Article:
Walking in, it is light and airy without feeling stark and impersonal and I imagine the spacious cafe/bar area will double as a nice daytime hangout. The seats are comfortable (a bit like those at the Royal Court) but sight-lines will have to be an ongoing test as the configuration is going to change. For this production we sat in the middle of front row and although the stage is reasonable high, I've sat closer to higher stages, so it was perfectly fine.

And as for the ladies loos, there are lots of them and there is even an 'in' and 'out' door to the main facilities similar to The Globe which means a better flow if you'll excuse the pun. Only one minor quibble is that the coat/bag hooks on the back of cubicle doors are really high - I had to stand on tip toes to reach it. I know I'm short but even so it was the primary topic of conversation as people were washing their hands.

And what about the play? It would have been easy to open with a relatively safe classic but Hytner and Starr are setting out their stall by choosing a new play by Richard Bean and Clive Coleman. Obviously they aren't strangers, Hytner having directed Bean's plays England People Very Nice, One Man, Two Guv'nors and Great Britain and this has the potential to be a crowd pleaser.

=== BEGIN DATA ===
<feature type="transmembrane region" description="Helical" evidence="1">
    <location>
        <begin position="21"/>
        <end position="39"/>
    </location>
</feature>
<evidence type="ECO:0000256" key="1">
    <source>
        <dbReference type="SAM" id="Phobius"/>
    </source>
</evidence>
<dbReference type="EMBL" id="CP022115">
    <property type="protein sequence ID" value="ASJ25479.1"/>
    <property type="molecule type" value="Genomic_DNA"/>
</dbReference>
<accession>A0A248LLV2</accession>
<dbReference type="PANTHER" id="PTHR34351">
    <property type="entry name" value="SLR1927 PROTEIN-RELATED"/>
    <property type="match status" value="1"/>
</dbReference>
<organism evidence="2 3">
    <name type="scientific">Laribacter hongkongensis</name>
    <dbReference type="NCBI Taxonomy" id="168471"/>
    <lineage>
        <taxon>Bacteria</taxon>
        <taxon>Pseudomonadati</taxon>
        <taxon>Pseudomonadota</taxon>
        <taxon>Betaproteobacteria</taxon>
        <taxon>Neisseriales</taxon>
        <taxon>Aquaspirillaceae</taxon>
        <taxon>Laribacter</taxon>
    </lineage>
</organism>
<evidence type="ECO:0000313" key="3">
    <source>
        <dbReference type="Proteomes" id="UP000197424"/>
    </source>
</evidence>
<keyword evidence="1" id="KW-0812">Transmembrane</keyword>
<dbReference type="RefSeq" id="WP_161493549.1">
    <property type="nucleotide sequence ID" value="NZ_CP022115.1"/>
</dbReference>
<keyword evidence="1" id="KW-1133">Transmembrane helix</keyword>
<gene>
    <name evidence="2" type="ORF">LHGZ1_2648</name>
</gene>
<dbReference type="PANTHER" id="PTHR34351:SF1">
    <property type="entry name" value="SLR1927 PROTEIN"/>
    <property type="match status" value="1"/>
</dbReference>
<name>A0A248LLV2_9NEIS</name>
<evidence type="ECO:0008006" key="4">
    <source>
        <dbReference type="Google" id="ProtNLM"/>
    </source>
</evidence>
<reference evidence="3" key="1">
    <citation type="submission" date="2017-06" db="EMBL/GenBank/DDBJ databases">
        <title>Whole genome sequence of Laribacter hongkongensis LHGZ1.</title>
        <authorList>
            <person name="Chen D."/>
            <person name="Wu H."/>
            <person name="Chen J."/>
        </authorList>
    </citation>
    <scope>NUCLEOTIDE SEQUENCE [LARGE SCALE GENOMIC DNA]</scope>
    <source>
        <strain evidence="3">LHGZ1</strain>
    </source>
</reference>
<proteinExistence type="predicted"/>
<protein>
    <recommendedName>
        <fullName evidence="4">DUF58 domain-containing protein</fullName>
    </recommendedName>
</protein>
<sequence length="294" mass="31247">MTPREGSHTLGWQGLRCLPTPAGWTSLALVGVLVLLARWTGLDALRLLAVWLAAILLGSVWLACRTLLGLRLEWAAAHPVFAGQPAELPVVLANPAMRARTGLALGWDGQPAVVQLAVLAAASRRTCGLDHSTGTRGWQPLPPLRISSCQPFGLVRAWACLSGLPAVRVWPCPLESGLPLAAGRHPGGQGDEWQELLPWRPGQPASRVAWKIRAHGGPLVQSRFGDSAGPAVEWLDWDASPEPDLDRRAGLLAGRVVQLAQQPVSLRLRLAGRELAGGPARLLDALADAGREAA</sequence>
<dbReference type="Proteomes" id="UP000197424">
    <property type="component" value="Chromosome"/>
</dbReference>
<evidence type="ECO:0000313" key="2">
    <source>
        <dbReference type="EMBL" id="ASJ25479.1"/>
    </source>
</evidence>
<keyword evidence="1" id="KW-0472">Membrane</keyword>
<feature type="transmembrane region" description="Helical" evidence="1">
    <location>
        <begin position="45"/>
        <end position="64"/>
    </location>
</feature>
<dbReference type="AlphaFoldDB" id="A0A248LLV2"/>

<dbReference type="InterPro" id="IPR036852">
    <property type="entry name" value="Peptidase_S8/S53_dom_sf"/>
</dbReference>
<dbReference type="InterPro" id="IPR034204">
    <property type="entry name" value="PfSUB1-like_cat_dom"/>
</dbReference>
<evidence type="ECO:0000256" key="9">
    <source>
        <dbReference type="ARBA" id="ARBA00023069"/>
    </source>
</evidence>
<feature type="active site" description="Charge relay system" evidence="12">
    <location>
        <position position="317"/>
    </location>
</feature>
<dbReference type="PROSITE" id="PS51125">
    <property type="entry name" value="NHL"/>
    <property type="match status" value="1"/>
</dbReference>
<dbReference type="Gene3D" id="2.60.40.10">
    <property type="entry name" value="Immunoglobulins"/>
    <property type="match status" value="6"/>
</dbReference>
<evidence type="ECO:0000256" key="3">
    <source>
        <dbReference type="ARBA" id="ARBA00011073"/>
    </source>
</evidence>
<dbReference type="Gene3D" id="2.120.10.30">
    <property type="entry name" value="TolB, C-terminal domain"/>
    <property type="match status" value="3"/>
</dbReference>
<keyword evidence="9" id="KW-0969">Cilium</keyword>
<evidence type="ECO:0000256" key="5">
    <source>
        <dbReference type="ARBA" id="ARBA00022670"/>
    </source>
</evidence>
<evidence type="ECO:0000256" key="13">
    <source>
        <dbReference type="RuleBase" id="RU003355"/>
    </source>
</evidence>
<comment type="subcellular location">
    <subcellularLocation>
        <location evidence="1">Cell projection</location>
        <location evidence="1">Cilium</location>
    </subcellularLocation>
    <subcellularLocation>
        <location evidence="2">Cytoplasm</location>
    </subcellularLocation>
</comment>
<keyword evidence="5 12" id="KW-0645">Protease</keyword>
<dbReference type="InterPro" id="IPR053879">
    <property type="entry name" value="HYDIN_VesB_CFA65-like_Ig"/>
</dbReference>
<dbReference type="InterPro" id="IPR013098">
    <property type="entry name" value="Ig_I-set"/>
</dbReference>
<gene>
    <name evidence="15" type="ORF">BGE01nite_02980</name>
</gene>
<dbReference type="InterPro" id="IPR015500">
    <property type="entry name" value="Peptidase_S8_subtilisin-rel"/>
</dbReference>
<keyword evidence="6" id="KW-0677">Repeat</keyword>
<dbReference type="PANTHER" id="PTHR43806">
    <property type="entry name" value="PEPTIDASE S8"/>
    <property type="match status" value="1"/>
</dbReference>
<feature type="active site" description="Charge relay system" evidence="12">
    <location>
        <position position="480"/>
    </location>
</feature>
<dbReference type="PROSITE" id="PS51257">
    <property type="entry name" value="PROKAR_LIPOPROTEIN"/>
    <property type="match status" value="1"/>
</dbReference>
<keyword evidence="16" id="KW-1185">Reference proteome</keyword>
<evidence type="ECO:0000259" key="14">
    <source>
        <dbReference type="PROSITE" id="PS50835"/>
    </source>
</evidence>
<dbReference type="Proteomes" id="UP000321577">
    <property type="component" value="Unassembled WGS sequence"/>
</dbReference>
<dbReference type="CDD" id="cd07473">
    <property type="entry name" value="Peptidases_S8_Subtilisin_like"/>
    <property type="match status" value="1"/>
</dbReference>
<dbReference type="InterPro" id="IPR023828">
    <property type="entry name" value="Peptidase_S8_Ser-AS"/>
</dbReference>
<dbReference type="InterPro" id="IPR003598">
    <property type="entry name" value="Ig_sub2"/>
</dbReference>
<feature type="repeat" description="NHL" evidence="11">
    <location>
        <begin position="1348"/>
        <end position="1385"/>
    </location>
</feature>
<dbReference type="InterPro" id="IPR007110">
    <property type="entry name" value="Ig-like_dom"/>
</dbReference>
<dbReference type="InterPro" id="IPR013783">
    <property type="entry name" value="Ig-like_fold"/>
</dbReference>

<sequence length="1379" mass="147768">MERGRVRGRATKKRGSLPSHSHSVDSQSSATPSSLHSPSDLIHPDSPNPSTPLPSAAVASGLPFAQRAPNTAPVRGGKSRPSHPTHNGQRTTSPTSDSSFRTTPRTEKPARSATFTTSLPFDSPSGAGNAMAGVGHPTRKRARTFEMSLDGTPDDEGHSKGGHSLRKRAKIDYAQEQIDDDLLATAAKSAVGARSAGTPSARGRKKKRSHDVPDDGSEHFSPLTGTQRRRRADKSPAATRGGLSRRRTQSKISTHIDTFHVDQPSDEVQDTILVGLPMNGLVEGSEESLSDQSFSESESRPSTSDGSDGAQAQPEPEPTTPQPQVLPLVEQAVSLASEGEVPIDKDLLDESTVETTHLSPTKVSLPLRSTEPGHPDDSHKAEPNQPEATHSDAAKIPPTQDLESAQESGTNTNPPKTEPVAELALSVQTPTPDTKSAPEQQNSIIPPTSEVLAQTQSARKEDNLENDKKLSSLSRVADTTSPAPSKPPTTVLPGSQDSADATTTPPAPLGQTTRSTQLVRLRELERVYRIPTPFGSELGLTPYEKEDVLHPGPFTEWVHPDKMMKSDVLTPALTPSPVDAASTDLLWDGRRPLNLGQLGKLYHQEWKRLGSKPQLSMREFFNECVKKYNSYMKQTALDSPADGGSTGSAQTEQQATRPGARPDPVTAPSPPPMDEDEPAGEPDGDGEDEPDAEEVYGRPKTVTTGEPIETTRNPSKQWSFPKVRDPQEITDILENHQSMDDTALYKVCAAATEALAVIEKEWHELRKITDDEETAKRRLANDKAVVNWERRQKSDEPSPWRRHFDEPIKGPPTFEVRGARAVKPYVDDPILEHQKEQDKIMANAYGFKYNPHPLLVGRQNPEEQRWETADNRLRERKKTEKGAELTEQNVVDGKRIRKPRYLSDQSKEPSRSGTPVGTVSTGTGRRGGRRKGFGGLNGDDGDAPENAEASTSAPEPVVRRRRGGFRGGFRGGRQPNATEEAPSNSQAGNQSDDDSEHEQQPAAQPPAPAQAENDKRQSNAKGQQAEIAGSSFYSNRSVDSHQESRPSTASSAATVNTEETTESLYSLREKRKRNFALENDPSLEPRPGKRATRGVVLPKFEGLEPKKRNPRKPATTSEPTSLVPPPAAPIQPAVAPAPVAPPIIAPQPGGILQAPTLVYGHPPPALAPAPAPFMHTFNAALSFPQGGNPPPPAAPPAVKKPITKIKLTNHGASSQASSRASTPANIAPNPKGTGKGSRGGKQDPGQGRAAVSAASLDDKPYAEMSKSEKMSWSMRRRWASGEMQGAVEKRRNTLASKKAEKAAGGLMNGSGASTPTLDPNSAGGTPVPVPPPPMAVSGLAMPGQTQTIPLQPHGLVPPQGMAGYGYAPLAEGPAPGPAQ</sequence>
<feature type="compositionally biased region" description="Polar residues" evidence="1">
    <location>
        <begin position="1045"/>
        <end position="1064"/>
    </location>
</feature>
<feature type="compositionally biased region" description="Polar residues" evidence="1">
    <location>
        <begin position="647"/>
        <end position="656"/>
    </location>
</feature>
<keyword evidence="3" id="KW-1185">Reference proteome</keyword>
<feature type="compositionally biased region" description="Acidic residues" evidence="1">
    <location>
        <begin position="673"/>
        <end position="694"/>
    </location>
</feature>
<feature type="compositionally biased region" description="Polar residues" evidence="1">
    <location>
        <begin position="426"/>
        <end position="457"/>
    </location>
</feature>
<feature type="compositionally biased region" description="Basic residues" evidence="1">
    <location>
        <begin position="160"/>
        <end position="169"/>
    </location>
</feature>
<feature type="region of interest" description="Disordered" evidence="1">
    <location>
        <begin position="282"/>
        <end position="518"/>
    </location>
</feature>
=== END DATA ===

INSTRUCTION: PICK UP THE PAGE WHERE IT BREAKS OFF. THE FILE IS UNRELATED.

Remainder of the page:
It's a bit of a romp in fact, telling the story of the time, the 30-something Karl Marx's (Rory Kinnear) lived in exile with his family in Soho. The central narrative is his journey from disillusioned genius, thinking of jacking it all in to work on the railways, back to the writer, thinker and activist he is famed for.

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Review: Mystery and connection in the lyrical Fishskin Trousers, Park Theatre

Brett Brown  Jessica Carroll & Eva Traynor (l-r) in Fishskin Trousers at Park Theatre. Photo by David Gill 5068
L-R Brett Brown, Jessica Carroll & Eva Traynor in Fishskin Trousers at Park Theatre. Photo by David Gill

Three stories that transcend the 12th to 21st century all connected by a place: Orford Ness, a wild island on the Suffolk coast. Mab (Jessica Carroll) tells of her encounter with a wild man who is hauled in by local fishermen in their net. Then fast forward to the 1970s where Ben (Brett Brown) is an Australian scientist who has been brought in to solve a problem with the radars on the island that are monitoring Russian activity. Mog's (Eva Traynor) story is set in the 21st century, she returns to the place she grew up hoping that it will help her solve a moral dilemma.

Each story is delivered as segments of monologue but as the three narratives progress they slowly entwine so that three very different stories that seemingly share only place find other connections.